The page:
Today’s sermon calls upon all of us to continue to come together as one and pursue excellence as khaira ummah, or the best of ummah, as outlined in the Quran. The best ummah is an ummah that has beautiful akhlak and manners. The best ummah does not simply ask others to do good and prevent bad deeds, but is also wise and full of adab in encouraging others to perform good deeds. A good mukmin is aware that he should not simply consider his opinions as maaruf and degrade the opinions of others as munkar.
If we notice, the conflicts and divisions that have weakened our ummah today are driven by differences of opinion, which actually result from an illness of the heart. This illness is called i’jab bil-ra’yi (إعجاب بالرأي), or being proud of one’s own opinions.
When one’s heart is inflicted with this sickness, it will boost one’s ego. We may feel that we are the only ones who are right and we have the deepest knowledge of any matter, and we will look down on others and feel that they are not as smart as us. If we allow this illness to take control of us, without realising it, we will waste a lot of time looking for the mistakes and shortcomings of our own brothers, and we will then exaggerate it. As a result, we will no longer feel at peace with ourselves because we will view others with hatred.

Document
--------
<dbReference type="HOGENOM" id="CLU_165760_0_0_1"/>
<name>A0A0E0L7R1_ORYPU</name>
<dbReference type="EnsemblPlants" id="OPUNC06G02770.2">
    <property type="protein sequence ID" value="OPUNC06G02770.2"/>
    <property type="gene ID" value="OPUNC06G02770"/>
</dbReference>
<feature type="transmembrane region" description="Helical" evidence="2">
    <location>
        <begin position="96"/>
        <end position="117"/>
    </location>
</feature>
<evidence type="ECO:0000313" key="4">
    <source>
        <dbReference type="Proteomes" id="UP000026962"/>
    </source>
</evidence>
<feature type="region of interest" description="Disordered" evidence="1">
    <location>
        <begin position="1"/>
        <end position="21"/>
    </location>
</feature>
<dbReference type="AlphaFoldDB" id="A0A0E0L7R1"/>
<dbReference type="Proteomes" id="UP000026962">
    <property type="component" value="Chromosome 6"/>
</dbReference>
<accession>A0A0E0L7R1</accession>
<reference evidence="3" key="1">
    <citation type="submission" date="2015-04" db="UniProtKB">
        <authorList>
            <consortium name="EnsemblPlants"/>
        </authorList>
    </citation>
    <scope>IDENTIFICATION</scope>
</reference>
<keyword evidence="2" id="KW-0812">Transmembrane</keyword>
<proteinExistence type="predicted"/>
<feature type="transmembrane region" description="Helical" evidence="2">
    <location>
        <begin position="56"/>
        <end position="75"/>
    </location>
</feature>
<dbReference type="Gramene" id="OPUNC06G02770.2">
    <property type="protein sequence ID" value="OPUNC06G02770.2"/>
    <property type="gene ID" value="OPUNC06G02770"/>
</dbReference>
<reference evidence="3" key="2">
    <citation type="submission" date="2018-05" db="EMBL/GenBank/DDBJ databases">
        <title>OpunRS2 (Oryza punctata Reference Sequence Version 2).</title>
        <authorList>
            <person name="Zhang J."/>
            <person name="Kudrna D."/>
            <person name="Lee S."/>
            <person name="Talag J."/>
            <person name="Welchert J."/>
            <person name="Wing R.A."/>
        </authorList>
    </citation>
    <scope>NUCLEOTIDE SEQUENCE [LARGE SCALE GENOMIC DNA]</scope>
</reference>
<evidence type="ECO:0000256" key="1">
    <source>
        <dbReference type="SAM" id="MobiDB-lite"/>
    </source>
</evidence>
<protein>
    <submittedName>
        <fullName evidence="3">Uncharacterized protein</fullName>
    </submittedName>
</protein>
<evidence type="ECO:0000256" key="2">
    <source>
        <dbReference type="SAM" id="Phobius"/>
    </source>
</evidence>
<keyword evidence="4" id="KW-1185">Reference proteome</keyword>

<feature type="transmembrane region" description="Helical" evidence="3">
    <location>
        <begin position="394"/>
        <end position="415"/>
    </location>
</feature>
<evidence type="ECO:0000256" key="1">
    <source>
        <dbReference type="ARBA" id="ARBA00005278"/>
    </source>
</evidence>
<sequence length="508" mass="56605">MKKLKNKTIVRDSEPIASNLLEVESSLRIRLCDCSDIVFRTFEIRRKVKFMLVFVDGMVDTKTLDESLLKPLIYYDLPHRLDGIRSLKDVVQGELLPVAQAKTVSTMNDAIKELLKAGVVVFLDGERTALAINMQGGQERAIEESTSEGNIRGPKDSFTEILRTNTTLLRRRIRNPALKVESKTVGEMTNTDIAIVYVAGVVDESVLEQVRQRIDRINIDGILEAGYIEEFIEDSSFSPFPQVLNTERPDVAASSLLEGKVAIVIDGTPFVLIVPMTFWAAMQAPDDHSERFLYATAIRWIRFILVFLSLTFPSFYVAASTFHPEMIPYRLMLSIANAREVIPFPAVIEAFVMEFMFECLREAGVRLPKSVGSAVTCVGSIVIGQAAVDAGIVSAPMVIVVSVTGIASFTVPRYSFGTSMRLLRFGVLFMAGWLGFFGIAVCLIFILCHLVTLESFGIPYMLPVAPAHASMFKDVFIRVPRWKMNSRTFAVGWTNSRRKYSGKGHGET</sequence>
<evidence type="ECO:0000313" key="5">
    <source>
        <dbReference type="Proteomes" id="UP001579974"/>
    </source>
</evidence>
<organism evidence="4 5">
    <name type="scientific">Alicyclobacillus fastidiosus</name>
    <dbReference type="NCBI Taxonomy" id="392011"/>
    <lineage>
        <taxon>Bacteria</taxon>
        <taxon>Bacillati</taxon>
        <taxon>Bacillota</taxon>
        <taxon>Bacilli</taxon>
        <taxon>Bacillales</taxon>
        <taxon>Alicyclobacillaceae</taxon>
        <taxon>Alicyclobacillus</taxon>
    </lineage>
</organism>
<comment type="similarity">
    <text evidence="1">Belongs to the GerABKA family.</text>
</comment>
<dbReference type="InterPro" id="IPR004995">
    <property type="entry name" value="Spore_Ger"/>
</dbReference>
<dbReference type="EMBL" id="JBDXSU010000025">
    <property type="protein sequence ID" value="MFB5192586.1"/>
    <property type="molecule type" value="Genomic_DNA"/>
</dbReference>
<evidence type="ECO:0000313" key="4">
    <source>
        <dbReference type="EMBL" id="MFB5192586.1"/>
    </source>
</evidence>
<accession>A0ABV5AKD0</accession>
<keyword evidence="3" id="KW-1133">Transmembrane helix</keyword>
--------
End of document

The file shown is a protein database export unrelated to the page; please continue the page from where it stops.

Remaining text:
As such, my brothers blessed by Allah,
After talking about the importance of respecting diversity, as long as the different opinions do not violate the agreed tenets and principles of the religion, I would like to call upon all those who are listening to this sermon to be constantly vigilant against diseases of the heart. We are facing many challenges as an ummah. There is still room for the Muslim ummah to improve itself. This would require a lot of our ideas, time and energy. If we still continue to fill our hearts with hatred; wasting our time on matters that are not conclusive and are khilaf in nature; busy ourselves seeking evidences to degrade and belittle the opinions of others, then we will not be able to effect any meaningful changes to our lives and our society.
Let us rise together to pursue excellence within ourselves and our community. And for us to achieve that, we have to deepen and widen our religious knowledge. At the same time, we must cleanse our hearts and rid it of any traces of i’jab bil-ra’yi which we spoke about earlier, which is to be proud of one’s own opinion. We should come together, put our minds together, using the ability to think that Allah has granted upon all of us, as our source of strength and excellence. To conclude, let me quote the wise words of Sayyidina Umar as narrated by Ibnu Mardawayh, which means:
“What I fear most for you is when a person becomes proud of his own opinion. And when he says (with arrogance): I have faith, it is feared that he will become kafir. And when he claims (with arrogance): I am a learned person (alim), when in fact he is ignorant (jahil). When he claims: I will enter Paradise, and in fact, he will enter the Hellfire “.
May we be blessed by Allah s.w.t. with noble character, and may He protect us from disgraceful qualities and bad character. May we maintain the bonds of ukhuwah among us as Muslims, and may we be prevented from any conflicts that can weaken our ukhuwah. Amin Ya Rabbal Alamin.